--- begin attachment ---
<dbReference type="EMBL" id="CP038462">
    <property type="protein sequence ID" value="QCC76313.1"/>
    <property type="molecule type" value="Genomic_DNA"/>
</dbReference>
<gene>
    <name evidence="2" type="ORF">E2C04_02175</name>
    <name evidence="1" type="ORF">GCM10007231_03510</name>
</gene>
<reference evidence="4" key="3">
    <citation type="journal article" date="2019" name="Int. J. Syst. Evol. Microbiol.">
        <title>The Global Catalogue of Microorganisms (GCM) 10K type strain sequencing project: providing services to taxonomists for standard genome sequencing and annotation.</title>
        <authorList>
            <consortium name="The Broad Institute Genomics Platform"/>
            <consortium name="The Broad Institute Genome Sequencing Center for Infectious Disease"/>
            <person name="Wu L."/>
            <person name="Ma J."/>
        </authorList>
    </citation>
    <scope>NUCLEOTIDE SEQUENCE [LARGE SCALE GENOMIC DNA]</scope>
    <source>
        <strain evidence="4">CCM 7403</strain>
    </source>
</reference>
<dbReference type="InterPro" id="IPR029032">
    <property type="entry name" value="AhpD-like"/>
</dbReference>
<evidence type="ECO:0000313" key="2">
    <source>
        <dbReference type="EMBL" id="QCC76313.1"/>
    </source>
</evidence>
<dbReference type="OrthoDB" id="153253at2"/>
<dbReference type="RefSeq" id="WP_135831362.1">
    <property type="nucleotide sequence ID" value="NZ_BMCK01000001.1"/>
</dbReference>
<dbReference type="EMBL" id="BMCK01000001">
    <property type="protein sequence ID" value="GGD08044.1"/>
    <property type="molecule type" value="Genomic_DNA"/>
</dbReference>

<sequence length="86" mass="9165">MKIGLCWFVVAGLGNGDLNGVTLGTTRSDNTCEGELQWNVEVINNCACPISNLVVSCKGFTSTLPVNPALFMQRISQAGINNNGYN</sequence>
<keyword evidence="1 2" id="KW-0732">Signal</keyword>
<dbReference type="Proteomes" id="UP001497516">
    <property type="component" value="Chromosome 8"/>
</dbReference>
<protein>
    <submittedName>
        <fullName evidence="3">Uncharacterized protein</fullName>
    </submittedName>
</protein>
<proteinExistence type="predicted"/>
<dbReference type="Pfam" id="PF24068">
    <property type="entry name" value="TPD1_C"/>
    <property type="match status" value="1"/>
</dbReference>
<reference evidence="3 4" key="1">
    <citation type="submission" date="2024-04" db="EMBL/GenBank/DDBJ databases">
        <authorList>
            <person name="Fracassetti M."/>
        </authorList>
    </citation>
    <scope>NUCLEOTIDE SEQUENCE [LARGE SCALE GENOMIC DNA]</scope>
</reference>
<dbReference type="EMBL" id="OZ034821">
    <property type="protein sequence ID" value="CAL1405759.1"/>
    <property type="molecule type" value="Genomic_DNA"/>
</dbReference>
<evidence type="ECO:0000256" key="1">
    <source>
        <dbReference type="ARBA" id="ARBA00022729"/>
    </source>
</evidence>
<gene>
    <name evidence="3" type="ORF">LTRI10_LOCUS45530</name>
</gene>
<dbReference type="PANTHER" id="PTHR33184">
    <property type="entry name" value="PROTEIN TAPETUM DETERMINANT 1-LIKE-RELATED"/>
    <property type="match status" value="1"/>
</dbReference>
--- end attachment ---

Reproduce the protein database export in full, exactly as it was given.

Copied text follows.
<dbReference type="EMBL" id="CP038462">
    <property type="protein sequence ID" value="QCC76313.1"/>
    <property type="molecule type" value="Genomic_DNA"/>
</dbReference>
<gene>
    <name evidence="2" type="ORF">E2C04_02175</name>
    <name evidence="1" type="ORF">GCM10007231_03510</name>
</gene>
<reference evidence="4" key="3">
    <citation type="journal article" date="2019" name="Int. J. Syst. Evol. Microbiol.">
        <title>The Global Catalogue of Microorganisms (GCM) 10K type strain sequencing project: providing services to taxonomists for standard genome sequencing and annotation.</title>
        <authorList>
            <consortium name="The Broad Institute Genomics Platform"/>
            <consortium name="The Broad Institute Genome Sequencing Center for Infectious Disease"/>
            <person name="Wu L."/>
            <person name="Ma J."/>
        </authorList>
    </citation>
    <scope>NUCLEOTIDE SEQUENCE [LARGE SCALE GENOMIC DNA]</scope>
    <source>
        <strain evidence="4">CCM 7403</strain>
    </source>
</reference>
<dbReference type="InterPro" id="IPR029032">
    <property type="entry name" value="AhpD-like"/>
</dbReference>
<evidence type="ECO:0000313" key="2">
    <source>
        <dbReference type="EMBL" id="QCC76313.1"/>
    </source>
</evidence>
<dbReference type="OrthoDB" id="153253at2"/>
<dbReference type="RefSeq" id="WP_135831362.1">
    <property type="nucleotide sequence ID" value="NZ_BMCK01000001.1"/>
</dbReference>
<dbReference type="EMBL" id="BMCK01000001">
    <property type="protein sequence ID" value="GGD08044.1"/>
    <property type="molecule type" value="Genomic_DNA"/>
</dbReference>

<sequence length="86" mass="9165">MKIGLCWFVVAGLGNGDLNGVTLGTTRSDNTCEGELQWNVEVINNCACPISNLVVSCKGFTSTLPVNPALFMQRISQAGINNNGYN</sequence>
<keyword evidence="1 2" id="KW-0732">Signal</keyword>
<dbReference type="Proteomes" id="UP001497516">
    <property type="component" value="Chromosome 8"/>
</dbReference>
<protein>
    <submittedName>
        <fullName evidence="3">Uncharacterized protein</fullName>
    </submittedName>
</protein>
<proteinExistence type="predicted"/>
<dbReference type="Pfam" id="PF24068">
    <property type="entry name" value="TPD1_C"/>
    <property type="match status" value="1"/>
</dbReference>
<reference evidence="3 4" key="1">
    <citation type="submission" date="2024-04" db="EMBL/GenBank/DDBJ databases">
        <authorList>
            <person name="Fracassetti M."/>
        </authorList>
    </citation>
    <scope>NUCLEOTIDE SEQUENCE [LARGE SCALE GENOMIC DNA]</scope>
</reference>
<dbReference type="EMBL" id="OZ034821">
    <property type="protein sequence ID" value="CAL1405759.1"/>
    <property type="molecule type" value="Genomic_DNA"/>
</dbReference>
<evidence type="ECO:0000256" key="1">
    <source>
        <dbReference type="ARBA" id="ARBA00022729"/>
    </source>
</evidence>
<gene>
    <name evidence="3" type="ORF">LTRI10_LOCUS45530</name>
</gene>
<dbReference type="PANTHER" id="PTHR33184">
    <property type="entry name" value="PROTEIN TAPETUM DETERMINANT 1-LIKE-RELATED"/>
    <property type="match status" value="1"/>
</dbReference>